Damage to winter cereals by greylag and pink-footed geese in north-east Scotland.

Published online
06 Jul 1990
Content type
Journal article
Journal title
Journal of Applied Ecology

Patterson, I. J. & Abdul Jalil, S. & East, M. L.

Publication language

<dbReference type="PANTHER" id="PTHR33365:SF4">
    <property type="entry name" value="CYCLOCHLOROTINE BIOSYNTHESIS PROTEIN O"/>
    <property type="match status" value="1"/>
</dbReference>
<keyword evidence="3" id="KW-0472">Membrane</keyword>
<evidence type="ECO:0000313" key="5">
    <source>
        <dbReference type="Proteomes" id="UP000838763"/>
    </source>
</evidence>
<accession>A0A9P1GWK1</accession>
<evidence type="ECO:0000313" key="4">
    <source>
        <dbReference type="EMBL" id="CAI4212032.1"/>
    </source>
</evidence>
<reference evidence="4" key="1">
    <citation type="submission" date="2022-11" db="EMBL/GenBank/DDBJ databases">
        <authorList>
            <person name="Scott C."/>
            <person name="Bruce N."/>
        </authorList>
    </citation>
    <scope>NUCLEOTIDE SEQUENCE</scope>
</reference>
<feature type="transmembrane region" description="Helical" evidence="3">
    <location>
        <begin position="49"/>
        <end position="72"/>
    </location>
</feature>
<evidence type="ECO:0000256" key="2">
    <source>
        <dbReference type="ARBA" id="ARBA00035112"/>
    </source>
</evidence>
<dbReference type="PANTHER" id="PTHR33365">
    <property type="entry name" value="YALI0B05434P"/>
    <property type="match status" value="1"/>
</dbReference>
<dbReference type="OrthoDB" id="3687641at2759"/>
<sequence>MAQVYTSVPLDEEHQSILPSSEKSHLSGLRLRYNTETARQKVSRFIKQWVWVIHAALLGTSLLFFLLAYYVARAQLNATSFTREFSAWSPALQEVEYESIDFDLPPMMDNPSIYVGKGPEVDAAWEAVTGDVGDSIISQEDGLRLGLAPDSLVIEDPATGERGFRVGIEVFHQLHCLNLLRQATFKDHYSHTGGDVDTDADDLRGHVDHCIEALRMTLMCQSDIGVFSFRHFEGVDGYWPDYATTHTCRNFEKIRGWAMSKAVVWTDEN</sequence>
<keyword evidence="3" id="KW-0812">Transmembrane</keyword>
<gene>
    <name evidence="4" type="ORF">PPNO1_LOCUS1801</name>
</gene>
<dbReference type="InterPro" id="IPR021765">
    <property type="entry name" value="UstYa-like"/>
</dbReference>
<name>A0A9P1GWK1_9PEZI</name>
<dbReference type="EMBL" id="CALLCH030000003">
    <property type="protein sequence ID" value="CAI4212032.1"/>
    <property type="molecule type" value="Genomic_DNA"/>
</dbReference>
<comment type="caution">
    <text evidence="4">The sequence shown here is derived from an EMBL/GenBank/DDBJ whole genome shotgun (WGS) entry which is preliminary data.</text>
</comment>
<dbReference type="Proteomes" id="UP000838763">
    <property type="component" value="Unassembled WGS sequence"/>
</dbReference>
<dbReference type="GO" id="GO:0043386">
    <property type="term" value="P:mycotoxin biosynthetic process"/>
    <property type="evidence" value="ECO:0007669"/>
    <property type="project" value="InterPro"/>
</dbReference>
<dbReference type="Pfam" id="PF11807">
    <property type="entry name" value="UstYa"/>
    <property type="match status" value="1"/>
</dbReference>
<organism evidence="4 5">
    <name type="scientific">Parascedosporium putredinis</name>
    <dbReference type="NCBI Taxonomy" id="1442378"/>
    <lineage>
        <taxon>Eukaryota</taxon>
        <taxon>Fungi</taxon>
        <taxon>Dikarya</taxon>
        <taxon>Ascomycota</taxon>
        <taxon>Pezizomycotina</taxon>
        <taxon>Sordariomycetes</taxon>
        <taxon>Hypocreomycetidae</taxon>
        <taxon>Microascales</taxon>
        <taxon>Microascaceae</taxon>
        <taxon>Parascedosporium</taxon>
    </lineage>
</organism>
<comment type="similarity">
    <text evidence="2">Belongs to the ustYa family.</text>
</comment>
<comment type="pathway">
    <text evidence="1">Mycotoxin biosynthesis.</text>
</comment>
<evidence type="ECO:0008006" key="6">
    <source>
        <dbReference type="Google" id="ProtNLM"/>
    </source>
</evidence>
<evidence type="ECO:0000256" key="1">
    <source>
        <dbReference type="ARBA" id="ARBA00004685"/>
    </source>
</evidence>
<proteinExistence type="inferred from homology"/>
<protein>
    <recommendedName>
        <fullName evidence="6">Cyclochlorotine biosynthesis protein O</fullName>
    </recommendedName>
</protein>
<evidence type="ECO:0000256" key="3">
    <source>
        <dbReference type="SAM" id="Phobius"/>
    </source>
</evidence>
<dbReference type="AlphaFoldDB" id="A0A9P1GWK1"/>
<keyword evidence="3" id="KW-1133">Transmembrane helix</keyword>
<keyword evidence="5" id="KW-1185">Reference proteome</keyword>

Autumn-sown barley in NE Scotland grazed by pink-footed geese (Anser brachyrhynchus) and greylag geese (A. anser) was reduced in height and retarded in growth for most of the growing season. Grain and straw yields were lower in grazed than in ungrazed areas of several, but not all, wheat and barley fields. Yields were lower in fields with high intensities of goose grazing, but grazing in at least half of the fields studied was below that required to cause yield loss. The amount of weed was higher in grazed than in ungrazed areas in 3 fields of each crop and increased with intensity of grazing. The median distance between goose roosting and feeding sites was 2-5 km and most geese fed within 10 km of their roost. Within the feeding area, most geese fed on stubble fields in the 1st half of the winter and the great majority on grass later. Only a small proportion of the population fed on autumn-sown cereal fields, which were visited most in Mar. and Apr. Fewer than half of the cereal fields in the centre of the study area were visited by geese, although wheat was used more than barley. The spacing of goose roosts in E. Scotland and the av. feeding range and limited grazing on winter cereal suggested that goose damage in NE Scotland is, at present, a local rather than a national problem. It might best be counteracted by dispersing the geese by scaring them to prevent grazing on particular fields being great enough to result in yield loss.

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